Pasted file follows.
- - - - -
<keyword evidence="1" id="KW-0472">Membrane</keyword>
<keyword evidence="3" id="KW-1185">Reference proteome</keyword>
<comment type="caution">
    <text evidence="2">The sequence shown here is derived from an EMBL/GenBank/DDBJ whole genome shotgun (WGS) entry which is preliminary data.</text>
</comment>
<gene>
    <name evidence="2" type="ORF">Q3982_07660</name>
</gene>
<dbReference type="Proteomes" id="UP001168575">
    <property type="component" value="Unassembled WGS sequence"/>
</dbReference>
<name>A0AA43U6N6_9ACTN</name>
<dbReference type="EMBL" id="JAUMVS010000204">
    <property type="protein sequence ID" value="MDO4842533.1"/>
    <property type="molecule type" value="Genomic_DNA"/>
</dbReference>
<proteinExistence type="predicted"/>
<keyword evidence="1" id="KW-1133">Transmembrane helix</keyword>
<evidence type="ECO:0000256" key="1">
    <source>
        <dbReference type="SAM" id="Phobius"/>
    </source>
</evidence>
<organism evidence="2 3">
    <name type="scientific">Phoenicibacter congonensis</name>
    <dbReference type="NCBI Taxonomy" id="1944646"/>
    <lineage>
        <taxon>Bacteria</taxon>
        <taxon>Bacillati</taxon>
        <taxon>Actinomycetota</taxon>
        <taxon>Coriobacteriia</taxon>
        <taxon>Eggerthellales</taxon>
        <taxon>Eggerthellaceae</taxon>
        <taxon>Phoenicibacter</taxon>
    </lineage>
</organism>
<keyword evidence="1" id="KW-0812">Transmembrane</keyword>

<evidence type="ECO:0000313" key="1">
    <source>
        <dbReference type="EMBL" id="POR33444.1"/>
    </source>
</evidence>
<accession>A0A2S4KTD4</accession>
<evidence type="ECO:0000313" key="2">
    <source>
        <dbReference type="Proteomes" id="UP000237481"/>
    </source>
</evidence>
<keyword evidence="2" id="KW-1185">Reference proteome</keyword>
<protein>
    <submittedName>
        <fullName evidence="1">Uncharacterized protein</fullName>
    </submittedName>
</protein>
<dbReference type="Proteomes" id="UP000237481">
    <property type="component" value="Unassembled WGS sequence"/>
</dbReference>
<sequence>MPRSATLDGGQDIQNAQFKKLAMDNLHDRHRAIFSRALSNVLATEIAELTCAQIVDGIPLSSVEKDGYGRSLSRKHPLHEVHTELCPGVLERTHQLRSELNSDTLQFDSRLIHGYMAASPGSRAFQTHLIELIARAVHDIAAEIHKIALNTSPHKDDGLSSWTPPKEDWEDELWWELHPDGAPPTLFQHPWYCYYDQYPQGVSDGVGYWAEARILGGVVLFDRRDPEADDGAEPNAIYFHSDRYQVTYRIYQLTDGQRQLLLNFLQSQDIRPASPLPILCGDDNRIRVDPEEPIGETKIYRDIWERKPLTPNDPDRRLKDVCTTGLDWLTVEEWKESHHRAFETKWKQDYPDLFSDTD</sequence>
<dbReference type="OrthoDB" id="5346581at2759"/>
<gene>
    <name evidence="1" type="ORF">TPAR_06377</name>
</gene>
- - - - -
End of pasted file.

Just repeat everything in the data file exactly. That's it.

<keyword evidence="1" id="KW-0472">Membrane</keyword>
<keyword evidence="3" id="KW-1185">Reference proteome</keyword>
<comment type="caution">
    <text evidence="2">The sequence shown here is derived from an EMBL/GenBank/DDBJ whole genome shotgun (WGS) entry which is preliminary data.</text>
</comment>
<gene>
    <name evidence="2" type="ORF">Q3982_07660</name>
</gene>
<dbReference type="Proteomes" id="UP001168575">
    <property type="component" value="Unassembled WGS sequence"/>
</dbReference>
<name>A0AA43U6N6_9ACTN</name>
<dbReference type="EMBL" id="JAUMVS010000204">
    <property type="protein sequence ID" value="MDO4842533.1"/>
    <property type="molecule type" value="Genomic_DNA"/>
</dbReference>
<proteinExistence type="predicted"/>
<keyword evidence="1" id="KW-1133">Transmembrane helix</keyword>
<evidence type="ECO:0000256" key="1">
    <source>
        <dbReference type="SAM" id="Phobius"/>
    </source>
</evidence>
<organism evidence="2 3">
    <name type="scientific">Phoenicibacter congonensis</name>
    <dbReference type="NCBI Taxonomy" id="1944646"/>
    <lineage>
        <taxon>Bacteria</taxon>
        <taxon>Bacillati</taxon>
        <taxon>Actinomycetota</taxon>
        <taxon>Coriobacteriia</taxon>
        <taxon>Eggerthellales</taxon>
        <taxon>Eggerthellaceae</taxon>
        <taxon>Phoenicibacter</taxon>
    </lineage>
</organism>
<keyword evidence="1" id="KW-0812">Transmembrane</keyword>

<evidence type="ECO:0000313" key="1">
    <source>
        <dbReference type="EMBL" id="POR33444.1"/>
    </source>
</evidence>
<accession>A0A2S4KTD4</accession>
<evidence type="ECO:0000313" key="2">
    <source>
        <dbReference type="Proteomes" id="UP000237481"/>
    </source>
</evidence>
<keyword evidence="2" id="KW-1185">Reference proteome</keyword>
<protein>
    <submittedName>
        <fullName evidence="1">Uncharacterized protein</fullName>
    </submittedName>
</protein>
<dbReference type="Proteomes" id="UP000237481">
    <property type="component" value="Unassembled WGS sequence"/>
</dbReference>
<sequence>MPRSATLDGGQDIQNAQFKKLAMDNLHDRHRAIFSRALSNVLATEIAELTCAQIVDGIPLSSVEKDGYGRSLSRKHPLHEVHTELCPGVLERTHQLRSELNSDTLQFDSRLIHGYMAASPGSRAFQTHLIELIARAVHDIAAEIHKIALNTSPHKDDGLSSWTPPKEDWEDELWWELHPDGAPPTLFQHPWYCYYDQYPQGVSDGVGYWAEARILGGVVLFDRRDPEADDGAEPNAIYFHSDRYQVTYRIYQLTDGQRQLLLNFLQSQDIRPASPLPILCGDDNRIRVDPEEPIGETKIYRDIWERKPLTPNDPDRRLKDVCTTGLDWLTVEEWKESHHRAFETKWKQDYPDLFSDTD</sequence>
<dbReference type="OrthoDB" id="5346581at2759"/>
<gene>
    <name evidence="1" type="ORF">TPAR_06377</name>
</gene>